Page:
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ARS Home » Plains Area » College Station, Texas » Southern Plains Agricultural Research Center » Crop Germplasm Research » Research » Publications at this Location » Publication #190280


item Burson, Byron
item ROONEY, W
item STELLY, D
item PRICE, H

Submitted to: Plant and Animal Genome
Publication Type: Abstract Only
Publication Acceptance Date: 12/16/2005
Publication Date: 1/9/2006
Citation: Kuhlman, L., Burson, B.L., Rooney, W.L., Stelly, D., Price, H.J. 2006. Interspecific hybrids in the genus Sorghum [abstract]. Plant and Animal Genome XIV Conference. Paper No. P219.

Interpretive Summary:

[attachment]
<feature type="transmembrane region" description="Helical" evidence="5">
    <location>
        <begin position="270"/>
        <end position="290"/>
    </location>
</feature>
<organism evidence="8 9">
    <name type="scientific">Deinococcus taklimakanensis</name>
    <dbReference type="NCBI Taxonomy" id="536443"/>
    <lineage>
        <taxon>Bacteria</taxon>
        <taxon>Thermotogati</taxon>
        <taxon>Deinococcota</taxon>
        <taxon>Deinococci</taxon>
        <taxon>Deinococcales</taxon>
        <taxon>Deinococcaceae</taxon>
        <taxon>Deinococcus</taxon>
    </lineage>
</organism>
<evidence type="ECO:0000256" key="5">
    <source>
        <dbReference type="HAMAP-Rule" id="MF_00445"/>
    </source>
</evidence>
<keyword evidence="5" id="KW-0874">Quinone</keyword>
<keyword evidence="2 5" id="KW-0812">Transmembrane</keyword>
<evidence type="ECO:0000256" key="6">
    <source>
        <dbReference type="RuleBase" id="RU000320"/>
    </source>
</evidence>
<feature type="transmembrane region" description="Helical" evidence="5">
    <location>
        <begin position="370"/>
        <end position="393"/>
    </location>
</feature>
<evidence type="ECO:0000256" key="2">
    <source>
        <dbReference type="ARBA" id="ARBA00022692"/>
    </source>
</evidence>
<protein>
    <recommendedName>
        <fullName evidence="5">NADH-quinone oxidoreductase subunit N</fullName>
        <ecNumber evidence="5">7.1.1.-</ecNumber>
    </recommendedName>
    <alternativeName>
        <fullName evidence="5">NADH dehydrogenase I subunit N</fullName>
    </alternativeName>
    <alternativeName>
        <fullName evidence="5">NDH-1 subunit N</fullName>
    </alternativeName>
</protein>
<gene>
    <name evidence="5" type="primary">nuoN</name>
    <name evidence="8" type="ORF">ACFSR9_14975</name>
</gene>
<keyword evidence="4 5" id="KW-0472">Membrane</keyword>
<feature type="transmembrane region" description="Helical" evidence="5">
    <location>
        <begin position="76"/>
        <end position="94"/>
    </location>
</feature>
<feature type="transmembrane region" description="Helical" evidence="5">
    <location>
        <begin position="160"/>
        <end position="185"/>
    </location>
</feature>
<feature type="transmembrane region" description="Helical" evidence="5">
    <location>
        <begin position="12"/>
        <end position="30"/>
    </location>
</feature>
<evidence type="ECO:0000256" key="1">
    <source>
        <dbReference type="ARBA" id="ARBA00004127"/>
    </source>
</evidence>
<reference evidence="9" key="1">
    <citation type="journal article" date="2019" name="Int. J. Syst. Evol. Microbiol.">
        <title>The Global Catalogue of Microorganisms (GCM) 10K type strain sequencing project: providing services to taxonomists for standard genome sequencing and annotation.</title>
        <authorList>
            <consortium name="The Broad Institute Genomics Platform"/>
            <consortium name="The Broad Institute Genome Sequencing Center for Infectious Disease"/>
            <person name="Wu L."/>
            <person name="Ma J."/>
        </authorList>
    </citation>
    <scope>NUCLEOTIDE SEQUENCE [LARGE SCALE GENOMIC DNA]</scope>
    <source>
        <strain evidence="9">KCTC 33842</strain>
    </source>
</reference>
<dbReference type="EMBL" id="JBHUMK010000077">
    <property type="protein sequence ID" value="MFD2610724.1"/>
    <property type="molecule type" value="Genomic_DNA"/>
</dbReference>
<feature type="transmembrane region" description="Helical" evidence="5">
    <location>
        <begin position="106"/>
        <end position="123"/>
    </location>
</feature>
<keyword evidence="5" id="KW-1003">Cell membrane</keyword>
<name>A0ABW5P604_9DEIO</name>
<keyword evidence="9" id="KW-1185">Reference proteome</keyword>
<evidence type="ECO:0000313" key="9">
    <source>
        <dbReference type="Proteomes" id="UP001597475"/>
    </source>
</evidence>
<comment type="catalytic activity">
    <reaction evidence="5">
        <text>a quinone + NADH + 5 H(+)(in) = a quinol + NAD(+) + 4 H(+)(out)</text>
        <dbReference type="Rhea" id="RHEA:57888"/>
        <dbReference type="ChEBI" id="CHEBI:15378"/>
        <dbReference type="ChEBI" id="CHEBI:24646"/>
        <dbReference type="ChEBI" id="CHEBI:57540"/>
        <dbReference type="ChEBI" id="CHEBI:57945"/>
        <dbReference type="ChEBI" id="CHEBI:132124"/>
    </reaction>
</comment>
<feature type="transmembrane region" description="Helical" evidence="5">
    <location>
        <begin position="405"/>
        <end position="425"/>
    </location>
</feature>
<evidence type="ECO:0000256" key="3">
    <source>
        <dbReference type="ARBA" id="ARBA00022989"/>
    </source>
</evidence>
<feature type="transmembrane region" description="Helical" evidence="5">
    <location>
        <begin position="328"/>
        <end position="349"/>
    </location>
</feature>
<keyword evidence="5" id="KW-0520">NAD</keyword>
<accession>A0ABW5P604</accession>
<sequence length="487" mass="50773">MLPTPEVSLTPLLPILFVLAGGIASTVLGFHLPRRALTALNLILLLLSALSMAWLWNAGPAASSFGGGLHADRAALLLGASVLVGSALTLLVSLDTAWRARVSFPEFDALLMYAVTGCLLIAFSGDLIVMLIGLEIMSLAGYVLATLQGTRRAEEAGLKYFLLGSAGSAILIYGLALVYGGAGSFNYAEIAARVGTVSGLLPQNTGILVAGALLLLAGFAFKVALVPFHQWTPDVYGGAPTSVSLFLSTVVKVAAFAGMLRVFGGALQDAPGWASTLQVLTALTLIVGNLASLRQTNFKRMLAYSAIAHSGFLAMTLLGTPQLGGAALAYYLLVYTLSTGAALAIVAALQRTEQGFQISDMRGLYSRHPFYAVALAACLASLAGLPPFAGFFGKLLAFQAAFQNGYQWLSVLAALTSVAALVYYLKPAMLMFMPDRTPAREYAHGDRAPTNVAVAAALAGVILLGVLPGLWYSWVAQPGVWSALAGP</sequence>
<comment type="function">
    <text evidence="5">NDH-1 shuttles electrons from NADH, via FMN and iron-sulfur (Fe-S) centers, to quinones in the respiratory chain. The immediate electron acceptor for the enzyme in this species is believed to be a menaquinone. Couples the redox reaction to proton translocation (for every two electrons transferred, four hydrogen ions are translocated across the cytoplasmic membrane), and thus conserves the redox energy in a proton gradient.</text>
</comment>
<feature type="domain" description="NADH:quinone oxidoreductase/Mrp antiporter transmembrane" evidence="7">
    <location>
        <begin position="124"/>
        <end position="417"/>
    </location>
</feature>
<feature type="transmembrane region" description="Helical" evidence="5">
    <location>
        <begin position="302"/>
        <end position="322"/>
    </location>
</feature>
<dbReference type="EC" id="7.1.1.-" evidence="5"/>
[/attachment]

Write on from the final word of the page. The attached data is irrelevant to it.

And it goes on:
Technical Abstract: Grain sorghum [Sorghum bicolor (L.) Moench] has been improved by public and private breeding programs utilizing germplasm mostly from within the species. Limited genetic resources within the section Eu-Sorghum, containing S. bicolor, S. propinquum, and S. halapense, have been utilized. Genetic resources beyond the Eu-Sorghum section, 21 species in 4 sections, have never been used because of pollen-pistil incompatibilities between the wild species and S. bicolor. By crossing an accession of S. bicolor (2n=20) containing the iap allele, which allows alien pollen tube growth, with S. macrospermum (2n=40), 20 interspecific hybrids were recovered. These hybrids were intermediate to the parents in chromosome number (2n =30) and overall morphology. Meiosis in both parents was regular; S. bicolor had 10 bivalents per pollen mother cell (PMC) and S. macrospermum had an average of 19.89 bivalents per PMC. Six hybrids were studied cytologically and meiosis was irregular with the chromosomes associating primarily as univalents and bivalents. There was an average of 3.54 bivalents per PMC, with a range of 0-8 bivalents, 98% were rods. These bivalents cannot be attributed to autosyndesis, thus pairing is likely between members of S. bicolor and S. macrospermum genomes. Pollen stainability was very low with only 5 fully stained pollen grains observed in approximately 20,000 examined, indicating normal gametic formation is rare. Backcrosses onto cytoplasmic male sterile S. bicolor, using pollen from the interspecific hybrid, resulted in 14 putative BC1F1 plants. The production of backcrosses indicates that genomic introgression of S. macrospermum into S. bicolor is possible.